The Common Good

“Like those who have gone before us in the faith, Christians today are called to proclaim the Gospel of costly grace, to protect the intrinsic dignity of the human person and to stand for the common good.”

-The Manhattan Declaration

If you’re not familiar with it, the Manhattan Declaration is an ecumenical declaration in defense of life, marriage, and religious liberty. It was openly released on November 20, 2009. Among its signers are Dr. Peter Kreeft, Cardinal Timothy Dolan, Archbishop Chaput, Chuck Colson, and numerous other religious leaders from many denomination-Orthodox, Catholic, Baptist, Evangelical etc.

I’m bringing this up today because our constitutional rights to religious liberty are being challenged. Regardless of how you feel about contraception or abortion, the Constitution promises every American freedom of religion.

Congress shall make no law respecting an establishment of religion, or prohibiting the free exercise thereof; or abridging the freedom of speech, or of the press; or the right of the people peaceably to assemble, and to petition the Government for a redress of grievances.

This right is being challenged. Our Founding Fathers may not have been Christians, but they believed that every American has the right to follow their own religious beliefs. They promised us the rights to “life, liberty, and the pursuit of happiness.” They promised us freedom of religion.

And this is being challenged.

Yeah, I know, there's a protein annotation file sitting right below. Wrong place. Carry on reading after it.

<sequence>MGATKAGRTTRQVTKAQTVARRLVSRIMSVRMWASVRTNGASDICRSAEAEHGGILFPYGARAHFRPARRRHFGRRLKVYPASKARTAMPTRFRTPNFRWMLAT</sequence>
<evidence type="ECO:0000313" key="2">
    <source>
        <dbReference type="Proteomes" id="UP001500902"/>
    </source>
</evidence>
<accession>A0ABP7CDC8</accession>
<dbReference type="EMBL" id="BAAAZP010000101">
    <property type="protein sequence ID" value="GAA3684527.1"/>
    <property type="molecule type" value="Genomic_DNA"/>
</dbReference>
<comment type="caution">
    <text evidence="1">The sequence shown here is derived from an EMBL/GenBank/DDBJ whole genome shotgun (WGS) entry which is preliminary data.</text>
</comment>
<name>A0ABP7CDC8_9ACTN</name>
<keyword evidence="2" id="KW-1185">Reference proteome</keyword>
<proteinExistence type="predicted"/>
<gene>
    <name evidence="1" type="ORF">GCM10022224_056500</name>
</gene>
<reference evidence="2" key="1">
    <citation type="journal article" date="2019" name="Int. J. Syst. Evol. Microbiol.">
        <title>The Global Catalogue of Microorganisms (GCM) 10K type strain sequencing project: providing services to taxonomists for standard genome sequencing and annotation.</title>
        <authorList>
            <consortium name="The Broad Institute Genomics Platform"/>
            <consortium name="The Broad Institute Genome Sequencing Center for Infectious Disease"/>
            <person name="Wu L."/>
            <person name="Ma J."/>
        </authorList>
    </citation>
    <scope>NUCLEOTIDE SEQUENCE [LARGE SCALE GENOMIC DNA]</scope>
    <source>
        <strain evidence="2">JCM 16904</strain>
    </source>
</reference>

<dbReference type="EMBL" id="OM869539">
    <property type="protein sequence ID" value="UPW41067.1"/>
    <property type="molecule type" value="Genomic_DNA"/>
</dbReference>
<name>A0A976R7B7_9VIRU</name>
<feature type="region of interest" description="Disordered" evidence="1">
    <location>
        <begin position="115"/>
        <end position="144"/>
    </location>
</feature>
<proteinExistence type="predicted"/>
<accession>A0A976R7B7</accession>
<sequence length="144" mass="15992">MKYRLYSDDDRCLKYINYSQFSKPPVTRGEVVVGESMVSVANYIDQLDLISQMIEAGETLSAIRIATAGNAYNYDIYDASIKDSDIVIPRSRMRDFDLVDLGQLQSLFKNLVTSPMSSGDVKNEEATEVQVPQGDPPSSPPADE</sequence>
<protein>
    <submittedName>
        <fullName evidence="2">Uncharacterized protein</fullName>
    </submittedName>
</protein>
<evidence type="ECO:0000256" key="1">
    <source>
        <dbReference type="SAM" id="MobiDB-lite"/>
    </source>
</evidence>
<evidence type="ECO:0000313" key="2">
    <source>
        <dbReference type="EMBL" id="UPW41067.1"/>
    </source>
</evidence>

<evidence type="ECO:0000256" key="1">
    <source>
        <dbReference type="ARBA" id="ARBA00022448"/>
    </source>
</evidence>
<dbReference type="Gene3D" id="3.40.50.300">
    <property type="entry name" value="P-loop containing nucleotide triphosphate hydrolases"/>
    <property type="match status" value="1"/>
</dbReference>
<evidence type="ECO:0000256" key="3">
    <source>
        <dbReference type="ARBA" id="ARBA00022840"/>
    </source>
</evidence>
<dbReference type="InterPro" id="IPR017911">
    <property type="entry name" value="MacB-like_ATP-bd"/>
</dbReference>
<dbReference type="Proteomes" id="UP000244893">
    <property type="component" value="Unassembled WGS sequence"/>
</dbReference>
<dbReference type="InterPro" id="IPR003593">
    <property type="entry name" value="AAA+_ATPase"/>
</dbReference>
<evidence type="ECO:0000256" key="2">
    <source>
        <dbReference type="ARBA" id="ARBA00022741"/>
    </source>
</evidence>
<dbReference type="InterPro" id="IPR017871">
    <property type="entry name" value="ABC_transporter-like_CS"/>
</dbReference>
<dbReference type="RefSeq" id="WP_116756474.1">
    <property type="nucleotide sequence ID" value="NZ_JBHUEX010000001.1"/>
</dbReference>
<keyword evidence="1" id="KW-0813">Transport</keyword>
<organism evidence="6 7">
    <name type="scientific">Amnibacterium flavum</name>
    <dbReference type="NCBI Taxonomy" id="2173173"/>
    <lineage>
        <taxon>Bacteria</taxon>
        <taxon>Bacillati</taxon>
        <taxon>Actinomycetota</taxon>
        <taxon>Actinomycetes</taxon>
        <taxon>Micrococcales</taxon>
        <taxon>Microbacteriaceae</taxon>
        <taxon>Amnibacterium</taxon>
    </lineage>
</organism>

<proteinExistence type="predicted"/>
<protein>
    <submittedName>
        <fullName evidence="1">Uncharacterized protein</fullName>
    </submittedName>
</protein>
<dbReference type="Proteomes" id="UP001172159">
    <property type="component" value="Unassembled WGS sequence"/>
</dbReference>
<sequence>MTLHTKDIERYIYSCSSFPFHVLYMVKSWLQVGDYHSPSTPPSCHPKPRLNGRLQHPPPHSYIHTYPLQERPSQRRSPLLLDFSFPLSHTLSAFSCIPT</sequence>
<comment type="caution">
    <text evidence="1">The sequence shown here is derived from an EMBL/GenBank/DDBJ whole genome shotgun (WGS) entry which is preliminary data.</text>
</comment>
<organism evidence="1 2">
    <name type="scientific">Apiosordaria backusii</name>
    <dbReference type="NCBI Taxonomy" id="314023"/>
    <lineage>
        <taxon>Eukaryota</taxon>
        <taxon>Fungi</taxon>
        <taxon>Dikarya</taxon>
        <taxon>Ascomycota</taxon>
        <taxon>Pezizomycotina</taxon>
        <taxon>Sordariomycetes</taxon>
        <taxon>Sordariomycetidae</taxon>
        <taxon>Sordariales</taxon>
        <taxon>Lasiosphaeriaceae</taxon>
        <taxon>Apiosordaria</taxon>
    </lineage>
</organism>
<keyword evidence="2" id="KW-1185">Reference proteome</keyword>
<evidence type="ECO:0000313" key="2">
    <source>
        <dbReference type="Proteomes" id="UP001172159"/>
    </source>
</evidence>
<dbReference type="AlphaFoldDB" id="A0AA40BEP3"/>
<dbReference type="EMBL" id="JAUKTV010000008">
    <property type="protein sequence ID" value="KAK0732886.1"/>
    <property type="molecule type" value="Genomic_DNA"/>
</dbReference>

So why am I blogging about this? Right now, in my hometown of Ann Arbor, there is a rally going on in front of the federal building. There is another rally going on in front of the McNamara Federal Building in Detroit. And there are rallies in 118 other cities across the nation today. Each one is being held at noon.

The purpose of these rallies is to protect religious liberty. Christians (and in some cases our Jewish brothers and even people without religious affiliation) are gathering to pray for our nation and to remind our nation’s leaders that we have a right to religious liberty. We have a right to protect our consciences. It is a God-given right. And we must fight for it.

I realize that is controversial. I realize that people disagree with the Catholic Church’s teaching on contraception and abortion.

I am not asking people to change their minds. I am not asking people to convert to Catholicism.

I’m asking them to recognize our constitutional right to religious freedom. We have a right to protect our consciences.


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